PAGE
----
Linguistic Validation of the LupusQoL for the Assessment of Quality of Life in Iranian Patients with Systemic Lupus Erythematosus
Objectives. We evaluated the psychometric properties of the Persian LupusQoL for the evaluation of quality of life in Iranian systemic lupus erythematosus (SLE) patients. Methods. The LupusQoL was translated to Persian language. Patients with SLE () completed the LupusQoL and the Short-Form Health Survey (SF-36). Disease activity and cumulative disease damage were assessed with standard indices. The psychometric properties of the scale were evaluated. Results. The Cronbach’s alpha was 0.97 for the total LupusQoL (above 0.8 for subscales). There were strong corrected item-total (), item-subscale (), and subscale-total correlations (), as well as intersubscale correlations (). Patients with active disease and patients with disease damage index of ≥1 had lower scores in domains of planning, emotional health, burden to others, and body image than patients with inactive disease and those with no disease damage, respectively (). The LupusQoL and the SF-36 correlated well regarding comparable domains (). Conclusion. The psychometric characteristics of the Persian version of LupusQoL questionnaire are acceptable in Iranian population. This instrument can be used to evaluate quality of life in Iranian SLE patients.
Systemic lupus erythematosus (SLE) is a chronic disease with relapsing-remitting periods leading to high morbidity and disability in many of the patients . A comprehensive evaluation of the disease state should contain disease activity, cumulative damage, and patients’ quality of life (QoL) . SLE specifically impairs QoL from physical, emotional, and social aspects. Therefore, according to international consensus recommendations on outcome measures in rheumatology clinical trials, QoL is among the major domains that should be assessed in clinical trials and cohorts on SLE .
There are generic and disease-specific measures to assess QoL. Generic measures, such as the Short-Form Health Survey-36 (SF-36), assess the patient condition in a more comprehensive manner and allow comparison between different groups (patients and healthy individuals). However, these measures are not focused on aspects of a specific disease and might not be sensitive to important clinical changes during treatment. Therefore, disease specific measures are developed not only to focus on those aspects of life being affected by the disease but also to evaluate the efficacy of different treatments .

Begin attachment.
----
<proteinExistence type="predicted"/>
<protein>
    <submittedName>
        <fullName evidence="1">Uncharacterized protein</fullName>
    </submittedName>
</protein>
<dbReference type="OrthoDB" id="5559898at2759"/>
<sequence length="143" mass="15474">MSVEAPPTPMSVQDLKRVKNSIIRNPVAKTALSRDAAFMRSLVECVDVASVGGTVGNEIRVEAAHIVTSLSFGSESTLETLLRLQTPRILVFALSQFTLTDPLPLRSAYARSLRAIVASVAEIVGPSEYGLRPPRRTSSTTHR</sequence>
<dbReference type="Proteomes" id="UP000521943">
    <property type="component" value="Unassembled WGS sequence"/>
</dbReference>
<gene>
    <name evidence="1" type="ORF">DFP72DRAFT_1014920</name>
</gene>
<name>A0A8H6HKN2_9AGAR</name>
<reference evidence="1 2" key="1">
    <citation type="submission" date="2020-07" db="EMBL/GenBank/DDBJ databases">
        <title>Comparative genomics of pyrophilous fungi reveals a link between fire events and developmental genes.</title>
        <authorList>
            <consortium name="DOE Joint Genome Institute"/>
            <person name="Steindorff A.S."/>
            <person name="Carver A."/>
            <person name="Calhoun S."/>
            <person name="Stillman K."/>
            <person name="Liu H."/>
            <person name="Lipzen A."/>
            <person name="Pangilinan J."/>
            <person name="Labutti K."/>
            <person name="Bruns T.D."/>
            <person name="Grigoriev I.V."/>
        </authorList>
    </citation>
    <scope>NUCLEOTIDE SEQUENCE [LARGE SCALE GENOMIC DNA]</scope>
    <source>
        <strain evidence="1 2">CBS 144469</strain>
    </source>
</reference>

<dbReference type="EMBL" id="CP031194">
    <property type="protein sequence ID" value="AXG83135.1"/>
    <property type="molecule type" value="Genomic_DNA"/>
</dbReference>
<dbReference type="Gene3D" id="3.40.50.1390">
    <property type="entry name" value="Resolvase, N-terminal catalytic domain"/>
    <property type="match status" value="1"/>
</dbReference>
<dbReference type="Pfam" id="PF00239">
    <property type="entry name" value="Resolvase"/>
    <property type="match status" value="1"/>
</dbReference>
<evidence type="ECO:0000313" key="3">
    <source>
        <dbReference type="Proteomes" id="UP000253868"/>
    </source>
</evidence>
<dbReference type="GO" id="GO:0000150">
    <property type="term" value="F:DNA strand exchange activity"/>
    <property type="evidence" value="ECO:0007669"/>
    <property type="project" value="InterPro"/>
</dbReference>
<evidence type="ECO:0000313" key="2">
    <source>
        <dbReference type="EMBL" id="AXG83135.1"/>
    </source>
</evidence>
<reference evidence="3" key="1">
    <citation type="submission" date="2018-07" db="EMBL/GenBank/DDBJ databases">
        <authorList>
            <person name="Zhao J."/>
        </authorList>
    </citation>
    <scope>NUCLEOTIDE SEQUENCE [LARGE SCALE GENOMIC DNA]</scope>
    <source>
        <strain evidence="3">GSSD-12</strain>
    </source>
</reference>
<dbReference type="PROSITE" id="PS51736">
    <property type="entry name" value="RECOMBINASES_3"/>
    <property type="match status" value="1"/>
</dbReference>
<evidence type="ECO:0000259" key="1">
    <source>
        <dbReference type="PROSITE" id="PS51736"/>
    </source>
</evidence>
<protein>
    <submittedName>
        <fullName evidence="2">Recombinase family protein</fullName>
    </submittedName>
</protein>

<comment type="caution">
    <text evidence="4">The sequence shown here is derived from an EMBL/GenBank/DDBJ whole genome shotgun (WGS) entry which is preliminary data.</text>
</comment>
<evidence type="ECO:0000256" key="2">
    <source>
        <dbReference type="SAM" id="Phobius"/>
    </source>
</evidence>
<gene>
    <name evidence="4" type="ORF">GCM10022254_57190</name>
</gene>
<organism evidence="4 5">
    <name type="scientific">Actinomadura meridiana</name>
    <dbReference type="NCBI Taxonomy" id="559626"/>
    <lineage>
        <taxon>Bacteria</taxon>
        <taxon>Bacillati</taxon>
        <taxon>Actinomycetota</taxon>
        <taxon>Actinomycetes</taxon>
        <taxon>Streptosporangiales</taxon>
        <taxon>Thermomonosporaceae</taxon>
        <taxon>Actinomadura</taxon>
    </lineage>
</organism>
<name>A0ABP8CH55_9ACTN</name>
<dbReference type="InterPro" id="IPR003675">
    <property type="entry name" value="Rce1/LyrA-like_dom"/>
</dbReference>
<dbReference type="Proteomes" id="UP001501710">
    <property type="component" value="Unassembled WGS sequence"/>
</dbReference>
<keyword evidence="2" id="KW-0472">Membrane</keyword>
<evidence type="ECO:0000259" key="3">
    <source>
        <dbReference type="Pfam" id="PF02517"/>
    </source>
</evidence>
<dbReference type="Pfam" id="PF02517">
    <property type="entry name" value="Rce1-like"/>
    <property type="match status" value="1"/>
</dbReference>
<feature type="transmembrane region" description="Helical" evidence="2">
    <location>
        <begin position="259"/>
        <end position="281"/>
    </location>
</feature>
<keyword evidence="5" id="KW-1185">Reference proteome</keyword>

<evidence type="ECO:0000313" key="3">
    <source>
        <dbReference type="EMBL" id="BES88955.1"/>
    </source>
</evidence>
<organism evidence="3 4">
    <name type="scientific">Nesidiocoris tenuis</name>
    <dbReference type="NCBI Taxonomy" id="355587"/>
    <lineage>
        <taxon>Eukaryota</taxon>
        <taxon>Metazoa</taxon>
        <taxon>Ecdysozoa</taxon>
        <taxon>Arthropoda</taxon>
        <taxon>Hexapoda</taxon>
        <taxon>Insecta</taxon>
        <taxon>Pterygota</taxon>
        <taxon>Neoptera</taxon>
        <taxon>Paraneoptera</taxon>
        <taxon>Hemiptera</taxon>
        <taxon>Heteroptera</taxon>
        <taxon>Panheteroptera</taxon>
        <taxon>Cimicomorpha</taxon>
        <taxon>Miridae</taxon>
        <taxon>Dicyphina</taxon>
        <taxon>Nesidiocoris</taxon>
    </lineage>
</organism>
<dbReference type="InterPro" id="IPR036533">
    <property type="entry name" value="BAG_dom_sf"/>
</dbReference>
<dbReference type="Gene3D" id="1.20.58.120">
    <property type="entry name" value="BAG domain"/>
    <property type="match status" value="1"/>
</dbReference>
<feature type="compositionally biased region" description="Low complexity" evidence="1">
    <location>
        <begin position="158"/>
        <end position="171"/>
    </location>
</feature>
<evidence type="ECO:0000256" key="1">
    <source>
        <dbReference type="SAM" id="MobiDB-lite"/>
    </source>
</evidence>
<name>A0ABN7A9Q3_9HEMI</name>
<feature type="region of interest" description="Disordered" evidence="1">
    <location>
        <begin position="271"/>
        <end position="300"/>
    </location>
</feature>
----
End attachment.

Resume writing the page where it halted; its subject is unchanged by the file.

In terms of the QOL in SLE patients, some disease-specific instruments are developed and applied in various studies up to now including the SLEQoL , SLE symptom checklist , L-QoL , LupusQoL , and some other instruments. The LupusQoL questionnaire is widely used according to relatively better psychometric characteristics compared with other measures [9, 10]. The questionnaire was initially developed in UK and was then validated for use in the United States and Canada. It is also translated into several other languages [11–14].
There is no specific instrument designed to assess QoL of SLE patients in Iranian population. Translation process of a questionnaire, specifically QoL questionnaires, should be as precise as the developing process and should be done on the basis of standard linguistic validation methods. The aim of this study was to linguistically validate the LupusQol and to evaluate its psychometric characteristics in Iranian population.
2. Materials and Methods
2.1. Patients and Settings
This linguistic validation study was conducted on women with SLE referring to an outpatient clinic of rheumatology in Isfahan City (Iran) between January and July 2013. After a primary report , we further continued the study with a relatively larger sample of patients with more precise data, including data of a generic QoL measure for comparisons. Known SLE patients, according to the American College of Rheumatology (ACR) revised criteria for SLE , who were at least 18 years of age and had no major cognitive deficits that would interfere questionnaire completion were consecutively included into the study. The study was approved by ethical committee of the Isfahan University of Medical Sciences and oral consent was obtained from the patients.
2.2. Linguistic Validation of the LupusQol